The Spectator

Letters: heaven is a heat pump


Court creep

Sir: As a former foreign secretary, Sir Malcolm Rifkind gives eloquent voice to the conventional wisdom that the UK should remain within the ECHR not for our own sake but for the good of others (Letters, 7 October). On this view, membership of the ECHR has always been about foreign policy, not our own constitutional order.

This is a reasonable point, save that it does not grapple with the vast difference between the ECHR that the UK joined in 1950 and the law that has been invented by the Strasbourg Court in the meantime. The Court now openly admits that it remakes the Convention, not least by creating out of whole cloth extensive restrictions on states in relation to asylum and migration.

The British statesmen who (reluctantly) agreed to sign the ECHR would be appalled by the way in which the Court has abused its jurisdiction. In leaving the Convention, the UK would not be abandoning Europe to fascism, but would be restoring parliamentary democracy and the rule of law here. We would be in good company with Australia and New Zealand, not Belarus or Russia.

Richard Ekins KC (Hon)

Head of Policy Exchange’s Judicial Power Project and Professor of Law and Constitutional Government, University of Oxford.

Teaching accuracy

Sir: Last week’s leading article ‘Resist reform’ (7 October) rightly highlighted the problems of literacy and numeracy among 16- to 24-year-olds. As an employer I have witnessed the decline of standards over the past 40 years. I am not convinced, however, that insisting literacy and numeracy are compulsory for an extra two years in the sixth form alone will in itself solve the problem. Rather, the importance of accuracy needs to be embedded in the whole school curriculum in each and every year group. For too long now we seem to have adopted the attitude that near enough is good enough and that to correct the misuse of the English language or incorrect spelling will stifle the creativity of students. Not to do so, however, is failing pupils to adequately prepare for life after school.

Charles Robinson

Morpeth, Northumberland

Don’t worry too much

Sir: In his sideswipe at Jesus for his advice to ‘take no thought for the morrow’ Matthew Parris is unfair (‘Folk wisdom gets so much wrong’, 7 October). He is relying on a translation published in 1611, when ‘thought’ could quite properly render a Greek word that means ‘anxiety’ or ‘agitation’. It can’t nowadays, and for the last 150 years English translators have been using less misleading language. Far from encouraging a devil-may-care attitude to life, Jesus was constantly urging his hearers to read the signs of the times with as clear a head and heart as they could manage, and shape their behaviour accordingly. He offered plenty of practical (if challenging) suggestions on how to do this. Not a bad piece of advice, perhaps, to a hysterical and overheated generation like our own?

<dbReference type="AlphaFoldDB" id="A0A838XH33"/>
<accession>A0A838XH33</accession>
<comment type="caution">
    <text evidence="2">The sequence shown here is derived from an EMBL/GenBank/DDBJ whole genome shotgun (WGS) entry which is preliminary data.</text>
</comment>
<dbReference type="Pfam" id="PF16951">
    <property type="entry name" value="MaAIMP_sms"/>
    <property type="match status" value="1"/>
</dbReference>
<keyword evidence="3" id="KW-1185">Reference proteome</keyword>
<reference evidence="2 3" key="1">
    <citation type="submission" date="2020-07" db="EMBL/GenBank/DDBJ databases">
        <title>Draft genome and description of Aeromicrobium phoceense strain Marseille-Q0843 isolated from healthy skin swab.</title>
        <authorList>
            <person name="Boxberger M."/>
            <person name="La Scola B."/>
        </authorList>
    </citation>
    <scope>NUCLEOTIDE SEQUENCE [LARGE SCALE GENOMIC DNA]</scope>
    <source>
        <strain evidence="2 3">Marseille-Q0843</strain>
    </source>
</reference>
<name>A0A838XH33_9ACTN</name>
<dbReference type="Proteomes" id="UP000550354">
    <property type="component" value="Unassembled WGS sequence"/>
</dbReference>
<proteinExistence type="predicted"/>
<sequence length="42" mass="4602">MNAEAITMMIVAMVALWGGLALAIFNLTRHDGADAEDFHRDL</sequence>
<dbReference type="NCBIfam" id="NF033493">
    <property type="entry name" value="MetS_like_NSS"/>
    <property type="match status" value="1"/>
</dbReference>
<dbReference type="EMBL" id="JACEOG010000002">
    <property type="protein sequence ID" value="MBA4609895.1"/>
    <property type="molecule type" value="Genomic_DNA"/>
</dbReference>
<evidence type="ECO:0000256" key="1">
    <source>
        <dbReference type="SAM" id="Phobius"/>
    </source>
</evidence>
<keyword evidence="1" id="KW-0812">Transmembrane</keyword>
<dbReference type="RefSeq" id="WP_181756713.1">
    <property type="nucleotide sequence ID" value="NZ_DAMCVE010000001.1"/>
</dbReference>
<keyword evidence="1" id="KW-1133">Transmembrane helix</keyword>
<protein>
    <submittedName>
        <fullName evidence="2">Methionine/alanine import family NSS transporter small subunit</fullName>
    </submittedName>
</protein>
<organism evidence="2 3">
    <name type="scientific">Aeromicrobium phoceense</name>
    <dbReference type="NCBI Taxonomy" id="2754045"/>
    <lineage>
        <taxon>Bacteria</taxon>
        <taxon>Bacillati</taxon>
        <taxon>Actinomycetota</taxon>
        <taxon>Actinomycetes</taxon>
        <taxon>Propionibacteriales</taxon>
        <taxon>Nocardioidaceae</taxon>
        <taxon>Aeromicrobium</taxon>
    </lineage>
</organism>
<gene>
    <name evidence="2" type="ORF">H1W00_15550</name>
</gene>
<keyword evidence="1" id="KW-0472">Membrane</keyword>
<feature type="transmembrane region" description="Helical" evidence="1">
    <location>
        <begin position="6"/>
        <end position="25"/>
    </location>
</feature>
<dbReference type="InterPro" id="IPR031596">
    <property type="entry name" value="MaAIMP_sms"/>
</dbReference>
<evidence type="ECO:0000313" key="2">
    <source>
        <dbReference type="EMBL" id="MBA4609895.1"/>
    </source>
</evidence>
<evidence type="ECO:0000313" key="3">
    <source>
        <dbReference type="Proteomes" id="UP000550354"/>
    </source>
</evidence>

Gordon Kendal

Alyth, Perthshire

Heat pump heaven

Sir: I fear Ysenda Maxtone Graham is being overly negative where heat pumps are concerned (‘Hell is a heat pump’, 4 October). When I arrived at my rural property in Newbury, Berkshire in 2003 the annual LPG bill was £6,500 per year. I immediately installed a solar hot water system which halved my bill and delivered free hot water between May and October. Reducing it further remained elusive until I installed an air source heat pump some eight years ago. After seven years, the £11,000 installation cost had been repaid through the renewable heat incentive (RHI), and my LPG bill reduced to £500-£800 per year almost from day one of the installation.

However, it is important to understand that heat pumps lose effectiveness at low temperatures (less than 1˚C) so it is important to have a backup boiler for really cold days. Anybody who tells you otherwise, including the government, really doesn’t know what they are talking about.

Although the latest heat pumps can achieve water temperatures of up to 55/60˚C, the older ones only managed 40 or 50. I recently upgraded mine for £5,000 to increase efficiency and add remote web management. Effective insulation, fan radiators, and a system that switches in backups, such as an immersion heater, are required to optimise temperatures in the depths of winter. Heat pumps are not a great retrofit, are better if designed into a new property, and if you aren’t on oil or LPG then the financial value of having one is questionable. In summary, make sure you do your research into the suitability of a heat pump in your property (caveat emptor) or it could all end up going to hell. But given the £15,000+ in LPG my heat pump has saved me so far, I remain in heaven.

Dr Anthony Harris

Snelsmore Common, Berkshire

A night at the opera?

Sir: I was amused to read the useful sentences from the copy of Hindustani Simplified that belonged to Michael Palin’s father (Diary, 7 October). When I visited Somalia shortly after Somalia and Ethiopia switched sides in the Cold War, I bought an English-Italian-Somali phrasebook produced in the Soviet era. Among its useful sentences were ‘How many workers do you have on your collective farm?’ and ‘Hand me the opera glasses, please’.

Anthony Daniels

Bridgnorth, Shropshire

Sprightly at 80

Sir: It may cheer Michael Palin, who noted that ‘no one speaks of a “young 80”’, to know that we use this exact phrase to describe my father-in-law. An actor since the age of 12, he will soon be attending the screening of his first film, Ill Met by Moonlight, and has been practically jumping with excitement.

Lauren Mappledoram

London N10

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